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ministration, Probate Court v. Kimball, 42 Vt. 320. So, they are to be paid, in general, out of the principal moneys of the estate. But in the case of legacies to grandchildren with a direction that certain stocks and bonds be kept at interest and the dividends paid to grandchildren until the legacies are paid, and that the dividends be then divided between four children, the legacies are to be paid out of the accruing interest
and dividends. House v. Ewen, 10 Stew. (N. J.) 368. And if legacies are made payable out of rents under a certain lease, they will be payable out of a subsequent lease made after the original lease is
cancelled. Danforth's Appeal, 121 Pa. St. 359. So, the entire personal estate is liable for the payment of legacies (after expenses and debts). Thus, if the estate is subjected to a power of appointment given to A. after the payment of certain legacies, and it is divided by the exercise of the power of appointment into two different funds, the legacies will be payable pro rata out of the entire estate irrespective of this division. Cochran v. Elwell, 1 Dick. (N. J.) 333.
The charge of legacies upon a particular fund and the marshaling of assets for payment of legacies are considered in Volume 3, ubi infra.
Of the payment or delivery of specific legacies.
of the testator:
shall to the date of the will or death of testator :
With respect to the payment, or delivery, of specific legacies, a Whether the lega- question may arise, whether the legatee is entitled to to any increase any increase, which may have happened to the subject, before the death between the date of the will and the death of the testa
tor: or, in other words, whether the legacy shall liave :e, whether the relation to the one period or the other.
As to wills made, or re-executed, or republished on or
after the 1st day of January, 1838, it is enacted by stat. 1 Vict. c. 26, s. 24, that “every Will shall be construed *withi reference to the real estate and personal estate comprised in it, to speak and take effect as if it had been executed immediately before the death of the testator, unless a contrary intention shall appear by the Will."
The general rule, which was established, as to wills of personal estate, before the passing of this statute, may, perhaps, be stated to be, that, in order to confine the bequests to the date of the will, the expressions must refer unequivocally to the property which the testator then had ; otherwise they would not be allowed to have that effect (0): Thus if the bequest were general, as of all the testator's goods in a particular house or place, whatever personal chattels were found there at the time of his death would pass, though not there at the date of the will (p).
However, if the testator showed a clear intention to dispose of such goods as belonged to him in a particular place at the date of his will, property afterward brought there would not pass : as where the bequest is “ of all such part of my personal property as is now in my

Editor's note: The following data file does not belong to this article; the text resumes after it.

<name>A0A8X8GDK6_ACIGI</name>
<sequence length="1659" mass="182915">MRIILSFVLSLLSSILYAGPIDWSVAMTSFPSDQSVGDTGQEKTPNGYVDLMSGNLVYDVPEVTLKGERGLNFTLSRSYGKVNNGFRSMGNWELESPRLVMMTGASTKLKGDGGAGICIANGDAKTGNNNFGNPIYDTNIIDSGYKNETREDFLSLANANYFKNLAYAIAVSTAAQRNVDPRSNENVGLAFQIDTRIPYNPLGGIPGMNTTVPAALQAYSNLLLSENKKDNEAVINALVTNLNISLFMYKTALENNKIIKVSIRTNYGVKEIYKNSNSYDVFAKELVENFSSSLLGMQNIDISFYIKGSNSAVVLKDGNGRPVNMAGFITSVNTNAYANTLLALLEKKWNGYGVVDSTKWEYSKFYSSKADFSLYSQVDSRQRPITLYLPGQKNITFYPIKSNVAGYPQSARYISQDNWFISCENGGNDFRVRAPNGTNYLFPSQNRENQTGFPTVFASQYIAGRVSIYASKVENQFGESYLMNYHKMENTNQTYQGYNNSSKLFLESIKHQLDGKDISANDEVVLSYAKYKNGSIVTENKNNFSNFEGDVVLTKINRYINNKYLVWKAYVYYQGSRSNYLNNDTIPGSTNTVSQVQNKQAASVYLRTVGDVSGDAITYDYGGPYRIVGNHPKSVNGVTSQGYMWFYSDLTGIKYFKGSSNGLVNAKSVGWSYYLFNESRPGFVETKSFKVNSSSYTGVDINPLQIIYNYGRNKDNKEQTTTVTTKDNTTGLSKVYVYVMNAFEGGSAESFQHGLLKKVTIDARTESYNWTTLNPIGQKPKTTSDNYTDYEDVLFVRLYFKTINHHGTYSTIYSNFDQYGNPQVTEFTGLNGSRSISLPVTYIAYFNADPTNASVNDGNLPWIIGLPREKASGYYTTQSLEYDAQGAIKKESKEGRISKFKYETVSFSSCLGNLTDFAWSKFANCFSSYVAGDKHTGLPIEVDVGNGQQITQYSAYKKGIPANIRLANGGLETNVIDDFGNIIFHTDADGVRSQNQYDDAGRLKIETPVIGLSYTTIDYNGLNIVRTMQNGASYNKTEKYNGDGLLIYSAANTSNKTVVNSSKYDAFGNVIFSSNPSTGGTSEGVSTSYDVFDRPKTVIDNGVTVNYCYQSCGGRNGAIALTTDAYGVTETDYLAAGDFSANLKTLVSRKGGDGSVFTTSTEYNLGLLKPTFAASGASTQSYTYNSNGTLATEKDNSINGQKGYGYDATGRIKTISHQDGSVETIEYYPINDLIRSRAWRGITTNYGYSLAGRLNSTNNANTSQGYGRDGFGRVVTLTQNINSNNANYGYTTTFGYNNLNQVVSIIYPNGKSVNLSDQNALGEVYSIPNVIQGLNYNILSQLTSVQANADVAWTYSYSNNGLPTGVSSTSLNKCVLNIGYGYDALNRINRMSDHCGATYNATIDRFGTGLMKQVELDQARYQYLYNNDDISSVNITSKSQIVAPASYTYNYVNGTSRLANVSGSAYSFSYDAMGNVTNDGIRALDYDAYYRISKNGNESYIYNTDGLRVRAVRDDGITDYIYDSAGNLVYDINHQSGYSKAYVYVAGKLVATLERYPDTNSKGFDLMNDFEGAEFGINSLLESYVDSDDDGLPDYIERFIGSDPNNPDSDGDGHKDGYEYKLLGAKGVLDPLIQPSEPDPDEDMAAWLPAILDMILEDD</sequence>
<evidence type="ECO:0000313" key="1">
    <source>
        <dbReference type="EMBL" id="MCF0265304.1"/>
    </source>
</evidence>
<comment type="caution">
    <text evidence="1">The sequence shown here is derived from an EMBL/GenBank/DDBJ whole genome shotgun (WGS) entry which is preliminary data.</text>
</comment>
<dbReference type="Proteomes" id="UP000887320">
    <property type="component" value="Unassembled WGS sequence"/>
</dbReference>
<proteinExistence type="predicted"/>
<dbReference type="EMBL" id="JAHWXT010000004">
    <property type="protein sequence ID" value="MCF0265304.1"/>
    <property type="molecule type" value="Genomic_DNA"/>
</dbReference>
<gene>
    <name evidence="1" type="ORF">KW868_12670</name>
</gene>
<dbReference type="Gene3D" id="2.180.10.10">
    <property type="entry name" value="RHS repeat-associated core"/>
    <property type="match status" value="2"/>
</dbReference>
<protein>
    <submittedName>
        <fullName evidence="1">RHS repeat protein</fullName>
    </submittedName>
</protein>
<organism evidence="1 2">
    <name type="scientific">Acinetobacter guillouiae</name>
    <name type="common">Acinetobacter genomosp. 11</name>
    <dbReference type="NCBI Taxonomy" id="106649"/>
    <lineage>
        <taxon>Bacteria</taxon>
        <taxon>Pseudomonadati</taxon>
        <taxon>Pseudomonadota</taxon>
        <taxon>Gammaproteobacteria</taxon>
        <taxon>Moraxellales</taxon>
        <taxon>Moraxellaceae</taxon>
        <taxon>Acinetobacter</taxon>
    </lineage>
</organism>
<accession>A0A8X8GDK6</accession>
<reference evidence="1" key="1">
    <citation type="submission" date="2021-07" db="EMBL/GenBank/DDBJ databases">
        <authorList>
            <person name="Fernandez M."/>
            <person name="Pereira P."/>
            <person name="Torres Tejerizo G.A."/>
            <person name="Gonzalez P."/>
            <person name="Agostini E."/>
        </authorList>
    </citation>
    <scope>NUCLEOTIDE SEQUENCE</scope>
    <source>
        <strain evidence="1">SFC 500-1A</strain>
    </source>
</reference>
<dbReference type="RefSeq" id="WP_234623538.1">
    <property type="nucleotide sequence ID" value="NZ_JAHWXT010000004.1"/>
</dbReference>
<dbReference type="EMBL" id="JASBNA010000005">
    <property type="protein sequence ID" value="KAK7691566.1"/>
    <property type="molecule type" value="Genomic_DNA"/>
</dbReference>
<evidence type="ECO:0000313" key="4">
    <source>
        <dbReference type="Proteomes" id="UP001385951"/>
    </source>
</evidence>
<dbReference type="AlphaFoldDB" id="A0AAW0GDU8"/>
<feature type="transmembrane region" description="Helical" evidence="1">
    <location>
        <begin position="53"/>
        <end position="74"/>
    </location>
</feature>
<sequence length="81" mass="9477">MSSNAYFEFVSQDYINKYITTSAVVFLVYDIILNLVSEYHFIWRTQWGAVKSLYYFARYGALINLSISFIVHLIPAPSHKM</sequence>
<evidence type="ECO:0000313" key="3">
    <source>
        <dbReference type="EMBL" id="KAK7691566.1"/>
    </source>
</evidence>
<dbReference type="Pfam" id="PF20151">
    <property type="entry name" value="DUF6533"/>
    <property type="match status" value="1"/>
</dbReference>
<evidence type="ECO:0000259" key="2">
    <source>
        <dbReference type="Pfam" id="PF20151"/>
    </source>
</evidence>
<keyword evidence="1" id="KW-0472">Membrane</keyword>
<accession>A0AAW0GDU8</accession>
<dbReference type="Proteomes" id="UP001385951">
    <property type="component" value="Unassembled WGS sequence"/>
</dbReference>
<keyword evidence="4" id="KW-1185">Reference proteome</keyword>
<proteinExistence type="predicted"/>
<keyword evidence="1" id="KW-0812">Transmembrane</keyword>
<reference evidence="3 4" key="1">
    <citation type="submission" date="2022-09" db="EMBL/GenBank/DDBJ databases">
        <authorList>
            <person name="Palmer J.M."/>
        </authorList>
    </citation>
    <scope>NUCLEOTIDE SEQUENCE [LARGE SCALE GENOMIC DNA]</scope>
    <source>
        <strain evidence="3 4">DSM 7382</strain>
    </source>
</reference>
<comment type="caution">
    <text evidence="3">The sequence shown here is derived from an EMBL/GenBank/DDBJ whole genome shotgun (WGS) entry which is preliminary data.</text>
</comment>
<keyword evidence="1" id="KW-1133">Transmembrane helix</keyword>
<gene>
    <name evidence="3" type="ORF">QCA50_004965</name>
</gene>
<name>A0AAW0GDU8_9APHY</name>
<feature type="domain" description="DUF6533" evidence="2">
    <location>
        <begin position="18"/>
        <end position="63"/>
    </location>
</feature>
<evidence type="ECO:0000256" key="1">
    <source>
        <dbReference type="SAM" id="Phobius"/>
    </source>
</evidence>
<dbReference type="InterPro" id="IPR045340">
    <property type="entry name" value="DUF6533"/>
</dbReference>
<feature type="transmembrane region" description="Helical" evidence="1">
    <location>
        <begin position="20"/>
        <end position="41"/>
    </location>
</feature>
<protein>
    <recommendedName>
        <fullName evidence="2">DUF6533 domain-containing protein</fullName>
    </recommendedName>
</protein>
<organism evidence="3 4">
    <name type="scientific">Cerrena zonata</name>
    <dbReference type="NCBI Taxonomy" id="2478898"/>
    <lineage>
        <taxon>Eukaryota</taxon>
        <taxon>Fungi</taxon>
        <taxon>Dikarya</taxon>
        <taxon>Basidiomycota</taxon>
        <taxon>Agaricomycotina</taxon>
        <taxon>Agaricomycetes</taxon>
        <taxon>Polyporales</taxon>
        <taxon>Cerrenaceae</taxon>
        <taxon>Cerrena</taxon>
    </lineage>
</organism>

+ See American note at end of S VI., p. *1296, ubi supra.
(0) See Parker v. Marchant, 1 Y. & C. Ch. C. 290. See also the rule as stated by Lord Cottenham, in Cole v. Scott, 1 Mac. & G. 529. Ante, p. *175, note (t).
(p) Sayer v. Sayer, 2 Vern. 688. 1 Rop. Leg. 220, 3rd edit. But none will pass by such a bequest, which are not actually in the house or place at the
testator's death, however clear the in. tention of the testator may be to have placed them there : Thus if one bequeaths to his son the furniture of his house at D., and orders goods to be carried thither from London, and agrees with the carrier for that purpose, but dies before the goods are removed to D.; they cannot pass by the bequest : Beaufort v. Dundonald, 2 Vern. 739.
house at —” (9). But in All Souls' College v. Coddrington (r), the bequest was, “ I devise my library of books, now in the custody of C., to All Souls' College in Oxford ;” and the testator gave to the same college 4,000l. more to augment their library : He afterward bought several valuable books, which were placed in his *library : And the question was, whether those books passed to the college: Sir Joseph Jekyll, M. R. determined in the affirmative, upon the construction of the word “now ;” his honor being of opinion, that
” “now" did not relate to the books which were in the library at the date of the will ; but that it denoted where the library was; and night have been intended to distinguish that particular library from any other belonging to the testator: And his honor observed, " if I devise all my flock of sheep now on such a hill, or in such a pasture; in that case, because sheep are in their nature fluctuating, some must die, some be killed and some lambs be produced which will afterward breed, and it being the case of a collective body, the sheep produced afterward shall pass ; and this is within the reason of a devise of a personal estate, which, because always fluctuating, shall therefore relate to the time of the testator's death ; besides the Will, as to personals, does not speak till after the testator's death."
In Harcourt v. Morgan (s), a testator gave to W. H. and M. H. the amount of the bond he held for 1,000l.: when they got
case of accretion ; the principal money paid to them, they then to give their uncle, J. B., the sum of 501., and also their father and mother the sum of 501. each, arising from the bond: And Lord Langdale, M. R., held, that W. H. and M. H. were entitled to the interest accrued due upon the bond in the lifetime of the testator, as well as to the principal (1).
With respect to cases where the testator has bequeathed the whole of some one genus of his property, as
“ all debts due to me on bonds," or “all my stock,” or “my share,” or in any other way has referred to particular property, and bequeathed it by the description of all his property, the court bad arrived at a conclusion, before the Wills Act, that he meant only so much of the property in that state of investment as he was possessed of at the date of his will (u). *But in Goodlad